No food, no dice
Atlantic City casinos will reopen on July 2 after more than 100 days in timeout because of the COVID-19 pandemic, but Borgata will not be one of them. After New Jersey Governor Phil Murphy reversed course and announced on Monday that indoor dining would not be allowed to restart, Borgata officials decided to keep the property closed indefinitely.
New Jersey was one of the hardest hit states early on in the pandemic, second only to neighboring New York in most terrible categories, but because Governor Murphy and other government officials put strict health and safety measures in place, the Garden State has also made one of the best recoveries. As such, Thursday was supposed to be the day casinos, indoor dining, museums, libraries, and more were supposed to reopen with restrictions.
Governor is not messing around
Governor Murphy, though, took indoor dining off the list because he did not like the safety compliance – or lack thereof – of many establishments and New Jersey residents.
“Unfortunately, the spike in cases in numerous other states, compounded by instances of non-compliance in New Jersey, require us to hit pause on the restart of indoor dining indefinitely,” he said in a statement on Monday.
Also still banned are any sort of food and beverage service by “retail, recreational, or entertainment business, including casinos,” as well as smoking.
Governor Murphy was less diplomatic in a Monday press conference, saying, “Compliance is not a polite suggestion. It is a requirement,” and referring to those who have not properly social distanced or worn masks as “knuckleheads.”
When asked how long he expects indoor dining to remain off the menu (pun completely intended), the governor said, “I don’t think it’s a matter of days, but a matter of weeks. We have enormous sympathy but the alternative here is worse and unacceptable.”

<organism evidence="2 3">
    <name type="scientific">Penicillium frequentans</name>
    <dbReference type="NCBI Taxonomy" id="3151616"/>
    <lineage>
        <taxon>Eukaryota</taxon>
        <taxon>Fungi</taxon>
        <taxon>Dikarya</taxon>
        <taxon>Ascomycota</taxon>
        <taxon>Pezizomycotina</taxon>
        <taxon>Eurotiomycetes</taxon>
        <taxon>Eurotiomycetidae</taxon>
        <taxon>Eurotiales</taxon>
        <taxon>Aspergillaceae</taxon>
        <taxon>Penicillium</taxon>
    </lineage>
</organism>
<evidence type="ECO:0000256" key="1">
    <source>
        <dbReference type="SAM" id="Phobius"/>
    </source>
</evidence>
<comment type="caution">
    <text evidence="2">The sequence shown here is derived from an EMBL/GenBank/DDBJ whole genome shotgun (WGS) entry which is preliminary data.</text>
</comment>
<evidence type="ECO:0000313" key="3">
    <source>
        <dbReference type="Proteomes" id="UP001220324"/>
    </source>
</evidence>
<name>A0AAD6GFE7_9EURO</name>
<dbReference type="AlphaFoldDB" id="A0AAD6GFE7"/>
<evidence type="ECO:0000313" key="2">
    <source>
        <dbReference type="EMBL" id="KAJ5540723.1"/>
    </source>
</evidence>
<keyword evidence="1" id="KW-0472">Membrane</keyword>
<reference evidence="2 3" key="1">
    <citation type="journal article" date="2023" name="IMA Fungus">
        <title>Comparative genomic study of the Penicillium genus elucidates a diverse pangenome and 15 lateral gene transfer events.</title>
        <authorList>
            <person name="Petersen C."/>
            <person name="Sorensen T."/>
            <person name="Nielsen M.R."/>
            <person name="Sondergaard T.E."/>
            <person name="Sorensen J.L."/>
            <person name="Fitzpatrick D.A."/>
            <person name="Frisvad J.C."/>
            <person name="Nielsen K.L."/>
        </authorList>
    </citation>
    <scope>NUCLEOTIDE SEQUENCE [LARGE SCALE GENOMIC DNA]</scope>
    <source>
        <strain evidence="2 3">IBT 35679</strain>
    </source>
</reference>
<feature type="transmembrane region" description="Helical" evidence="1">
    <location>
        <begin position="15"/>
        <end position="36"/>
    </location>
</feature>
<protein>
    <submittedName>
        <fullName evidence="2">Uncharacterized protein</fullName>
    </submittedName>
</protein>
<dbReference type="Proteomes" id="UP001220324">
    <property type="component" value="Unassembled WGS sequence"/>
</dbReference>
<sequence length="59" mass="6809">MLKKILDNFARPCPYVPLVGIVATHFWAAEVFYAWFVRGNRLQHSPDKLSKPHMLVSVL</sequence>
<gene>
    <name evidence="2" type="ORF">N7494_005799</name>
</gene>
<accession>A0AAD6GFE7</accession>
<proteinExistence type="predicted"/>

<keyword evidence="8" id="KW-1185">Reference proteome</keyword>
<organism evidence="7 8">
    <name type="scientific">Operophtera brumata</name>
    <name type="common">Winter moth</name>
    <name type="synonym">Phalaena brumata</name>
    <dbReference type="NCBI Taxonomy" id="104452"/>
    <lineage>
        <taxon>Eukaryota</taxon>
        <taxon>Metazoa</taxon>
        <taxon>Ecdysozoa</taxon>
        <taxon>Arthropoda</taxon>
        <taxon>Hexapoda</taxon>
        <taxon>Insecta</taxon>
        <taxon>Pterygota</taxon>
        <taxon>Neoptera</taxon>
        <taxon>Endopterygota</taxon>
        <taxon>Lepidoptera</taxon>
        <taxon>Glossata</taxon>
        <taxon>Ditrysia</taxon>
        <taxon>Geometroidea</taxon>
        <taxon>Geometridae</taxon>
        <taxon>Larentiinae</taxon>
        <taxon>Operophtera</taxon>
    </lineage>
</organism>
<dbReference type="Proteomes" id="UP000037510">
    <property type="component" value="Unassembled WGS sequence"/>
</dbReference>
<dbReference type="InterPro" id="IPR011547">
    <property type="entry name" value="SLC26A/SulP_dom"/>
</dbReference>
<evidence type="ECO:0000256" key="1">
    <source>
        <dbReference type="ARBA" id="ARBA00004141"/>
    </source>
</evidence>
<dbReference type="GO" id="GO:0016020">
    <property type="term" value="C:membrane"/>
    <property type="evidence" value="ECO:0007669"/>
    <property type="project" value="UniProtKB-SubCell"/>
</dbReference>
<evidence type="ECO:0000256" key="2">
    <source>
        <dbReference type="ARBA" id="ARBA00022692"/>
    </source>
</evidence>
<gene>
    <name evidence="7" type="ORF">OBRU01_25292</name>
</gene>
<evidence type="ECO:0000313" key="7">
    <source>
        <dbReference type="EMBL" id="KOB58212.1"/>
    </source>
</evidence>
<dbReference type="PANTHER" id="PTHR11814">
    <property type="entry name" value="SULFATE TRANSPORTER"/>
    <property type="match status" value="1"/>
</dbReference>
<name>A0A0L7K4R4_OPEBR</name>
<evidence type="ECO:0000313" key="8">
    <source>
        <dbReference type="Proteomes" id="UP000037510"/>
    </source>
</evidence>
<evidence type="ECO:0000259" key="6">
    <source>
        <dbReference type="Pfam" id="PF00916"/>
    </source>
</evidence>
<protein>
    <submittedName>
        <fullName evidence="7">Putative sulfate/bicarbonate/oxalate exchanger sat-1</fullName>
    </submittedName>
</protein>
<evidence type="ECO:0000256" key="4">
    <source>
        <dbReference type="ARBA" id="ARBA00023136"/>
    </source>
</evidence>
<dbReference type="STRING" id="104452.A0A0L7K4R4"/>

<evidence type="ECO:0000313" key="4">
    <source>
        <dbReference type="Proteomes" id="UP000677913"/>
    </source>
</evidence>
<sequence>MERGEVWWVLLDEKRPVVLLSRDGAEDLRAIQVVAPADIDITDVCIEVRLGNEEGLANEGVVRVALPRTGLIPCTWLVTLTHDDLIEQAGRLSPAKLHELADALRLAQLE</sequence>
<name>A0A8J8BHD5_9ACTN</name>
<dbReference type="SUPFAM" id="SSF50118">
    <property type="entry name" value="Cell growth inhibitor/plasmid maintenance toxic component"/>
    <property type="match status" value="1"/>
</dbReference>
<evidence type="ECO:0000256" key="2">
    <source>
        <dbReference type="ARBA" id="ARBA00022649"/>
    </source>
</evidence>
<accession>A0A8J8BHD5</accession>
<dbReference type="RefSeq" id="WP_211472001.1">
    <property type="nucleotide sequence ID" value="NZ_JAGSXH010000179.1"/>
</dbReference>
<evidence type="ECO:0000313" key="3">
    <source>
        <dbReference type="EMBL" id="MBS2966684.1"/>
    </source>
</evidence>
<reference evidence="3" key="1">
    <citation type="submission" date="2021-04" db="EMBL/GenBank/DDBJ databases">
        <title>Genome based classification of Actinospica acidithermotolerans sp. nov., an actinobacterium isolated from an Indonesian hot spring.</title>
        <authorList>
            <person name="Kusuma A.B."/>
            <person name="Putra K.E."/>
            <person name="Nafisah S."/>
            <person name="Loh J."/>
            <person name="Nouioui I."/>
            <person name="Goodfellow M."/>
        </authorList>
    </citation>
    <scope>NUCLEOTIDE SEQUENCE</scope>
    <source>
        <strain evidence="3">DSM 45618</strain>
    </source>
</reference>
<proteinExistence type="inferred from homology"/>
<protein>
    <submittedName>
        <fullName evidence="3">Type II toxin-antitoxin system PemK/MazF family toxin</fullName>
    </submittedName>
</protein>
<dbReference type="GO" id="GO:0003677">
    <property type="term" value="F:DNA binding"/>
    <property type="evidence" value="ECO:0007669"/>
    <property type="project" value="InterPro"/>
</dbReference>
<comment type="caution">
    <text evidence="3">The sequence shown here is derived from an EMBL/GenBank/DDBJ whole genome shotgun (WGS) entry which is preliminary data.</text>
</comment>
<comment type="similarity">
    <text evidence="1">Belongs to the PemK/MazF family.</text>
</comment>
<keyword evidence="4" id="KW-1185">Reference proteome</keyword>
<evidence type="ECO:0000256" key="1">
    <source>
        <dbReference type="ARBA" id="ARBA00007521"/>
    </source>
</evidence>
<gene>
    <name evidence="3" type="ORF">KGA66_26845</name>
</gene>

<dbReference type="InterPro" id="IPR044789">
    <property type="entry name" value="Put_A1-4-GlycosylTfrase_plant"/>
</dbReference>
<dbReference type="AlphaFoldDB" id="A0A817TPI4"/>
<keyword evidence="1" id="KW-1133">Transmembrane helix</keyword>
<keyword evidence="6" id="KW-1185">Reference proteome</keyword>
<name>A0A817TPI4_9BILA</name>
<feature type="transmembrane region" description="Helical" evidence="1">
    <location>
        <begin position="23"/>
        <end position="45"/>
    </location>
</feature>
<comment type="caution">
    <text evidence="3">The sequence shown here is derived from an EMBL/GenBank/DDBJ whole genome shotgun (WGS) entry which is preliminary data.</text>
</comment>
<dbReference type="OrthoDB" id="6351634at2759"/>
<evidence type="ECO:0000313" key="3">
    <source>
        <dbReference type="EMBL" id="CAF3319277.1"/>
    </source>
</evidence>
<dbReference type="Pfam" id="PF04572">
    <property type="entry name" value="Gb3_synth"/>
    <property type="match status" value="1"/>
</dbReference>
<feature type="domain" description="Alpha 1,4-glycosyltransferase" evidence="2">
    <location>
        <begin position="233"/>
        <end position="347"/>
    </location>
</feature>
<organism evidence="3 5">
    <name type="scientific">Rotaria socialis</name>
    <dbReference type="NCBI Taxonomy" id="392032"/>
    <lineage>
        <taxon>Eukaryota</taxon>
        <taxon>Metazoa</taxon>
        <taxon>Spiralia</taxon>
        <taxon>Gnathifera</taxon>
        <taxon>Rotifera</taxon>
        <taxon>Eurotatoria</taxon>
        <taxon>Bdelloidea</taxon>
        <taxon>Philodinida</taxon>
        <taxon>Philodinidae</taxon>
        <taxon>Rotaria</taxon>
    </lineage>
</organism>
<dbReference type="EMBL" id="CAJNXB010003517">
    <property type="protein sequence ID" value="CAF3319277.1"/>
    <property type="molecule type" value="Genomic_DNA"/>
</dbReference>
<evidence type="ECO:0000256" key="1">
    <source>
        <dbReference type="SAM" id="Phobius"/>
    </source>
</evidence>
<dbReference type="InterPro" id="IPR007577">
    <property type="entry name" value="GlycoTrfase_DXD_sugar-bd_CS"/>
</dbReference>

Casinos evaluating the situation
In short statement, Borgata management explained its decision to remain closed:
Our guests expect a special experience when they come to our property and if we cannot provide that level of hospitality, we feel it best that we remain closed until such time that the Governor lets us know it is safe to offer food and beverage.
The other eight Atlantic City casinos all still plan on reopening as scheduled on July 2. The three Caesars Entertainment properties – Harrah’s, Caesar’s, and Bally’s – are going to have smaller openings on Thursday just for invited guests before a full reopening on Friday.
In a somewhat vague statement, Hard Rock president Joe Lupo seemed to indicate that there is a chance his casino could go the same route as the Borgata, but it was still waiting on further details from the governor’s office. As of Tuesday, the Hard Rock’s July 2 reopening was still on.
Some lawmakers need to relax
It sounds like the governor did not inform state lawmakers that he was going to cancel indoor dining. Senate President Steve Sweeney told The Press of Atlantic City, “I just got off the floor and heard about it. I need to find out what the administration’s thoughts are.”
He added, “That was a huge, huge piece of opening the casinos. Who wants to go to a casino if you can’t get dinner or a drink?”
Rep. Jeff Van Drew, who switched from the Democratic to the Republican party this year, was quite perturbed, saying, “This is no longer about safety. This is Governor Murphy forcing businesses to die.”
He continued his political rant, thinking that for some reason the governor wouldn’t want a massive money maker up and running: “I am completely disgusted and my heart aches for the pain these business owners are feeling after their dreams are being smothered by Governor Murphy’s cruel change of mind.”